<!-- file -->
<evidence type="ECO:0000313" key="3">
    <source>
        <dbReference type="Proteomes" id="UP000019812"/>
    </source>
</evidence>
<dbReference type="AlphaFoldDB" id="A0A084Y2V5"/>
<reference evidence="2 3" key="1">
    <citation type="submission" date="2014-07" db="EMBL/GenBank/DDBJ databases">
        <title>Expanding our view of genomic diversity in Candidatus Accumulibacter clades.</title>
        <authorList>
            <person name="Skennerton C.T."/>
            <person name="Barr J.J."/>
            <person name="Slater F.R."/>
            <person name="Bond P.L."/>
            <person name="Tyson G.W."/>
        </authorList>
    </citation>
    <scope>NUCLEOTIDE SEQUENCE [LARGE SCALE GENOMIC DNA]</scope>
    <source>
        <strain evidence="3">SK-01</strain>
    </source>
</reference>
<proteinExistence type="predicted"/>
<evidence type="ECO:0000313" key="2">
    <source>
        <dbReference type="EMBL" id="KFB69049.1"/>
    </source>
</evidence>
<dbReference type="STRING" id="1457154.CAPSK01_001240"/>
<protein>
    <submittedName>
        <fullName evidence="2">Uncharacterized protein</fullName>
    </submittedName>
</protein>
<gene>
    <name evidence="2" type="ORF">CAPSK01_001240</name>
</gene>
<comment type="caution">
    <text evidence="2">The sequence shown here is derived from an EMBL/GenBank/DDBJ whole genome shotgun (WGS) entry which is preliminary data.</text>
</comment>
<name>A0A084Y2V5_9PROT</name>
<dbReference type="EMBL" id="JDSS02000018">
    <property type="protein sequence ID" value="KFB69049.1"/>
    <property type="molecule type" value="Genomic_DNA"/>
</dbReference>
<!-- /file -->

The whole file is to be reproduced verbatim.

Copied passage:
<evidence type="ECO:0000313" key="3">
    <source>
        <dbReference type="Proteomes" id="UP000019812"/>
    </source>
</evidence>
<dbReference type="AlphaFoldDB" id="A0A084Y2V5"/>
<reference evidence="2 3" key="1">
    <citation type="submission" date="2014-07" db="EMBL/GenBank/DDBJ databases">
        <title>Expanding our view of genomic diversity in Candidatus Accumulibacter clades.</title>
        <authorList>
            <person name="Skennerton C.T."/>
            <person name="Barr J.J."/>
            <person name="Slater F.R."/>
            <person name="Bond P.L."/>
            <person name="Tyson G.W."/>
        </authorList>
    </citation>
    <scope>NUCLEOTIDE SEQUENCE [LARGE SCALE GENOMIC DNA]</scope>
    <source>
        <strain evidence="3">SK-01</strain>
    </source>
</reference>
<proteinExistence type="predicted"/>
<evidence type="ECO:0000313" key="2">
    <source>
        <dbReference type="EMBL" id="KFB69049.1"/>
    </source>
</evidence>
<dbReference type="STRING" id="1457154.CAPSK01_001240"/>
<protein>
    <submittedName>
        <fullName evidence="2">Uncharacterized protein</fullName>
    </submittedName>
</protein>
<gene>
    <name evidence="2" type="ORF">CAPSK01_001240</name>
</gene>
<comment type="caution">
    <text evidence="2">The sequence shown here is derived from an EMBL/GenBank/DDBJ whole genome shotgun (WGS) entry which is preliminary data.</text>
</comment>
<name>A0A084Y2V5_9PROT</name>
<dbReference type="EMBL" id="JDSS02000018">
    <property type="protein sequence ID" value="KFB69049.1"/>
    <property type="molecule type" value="Genomic_DNA"/>
</dbReference>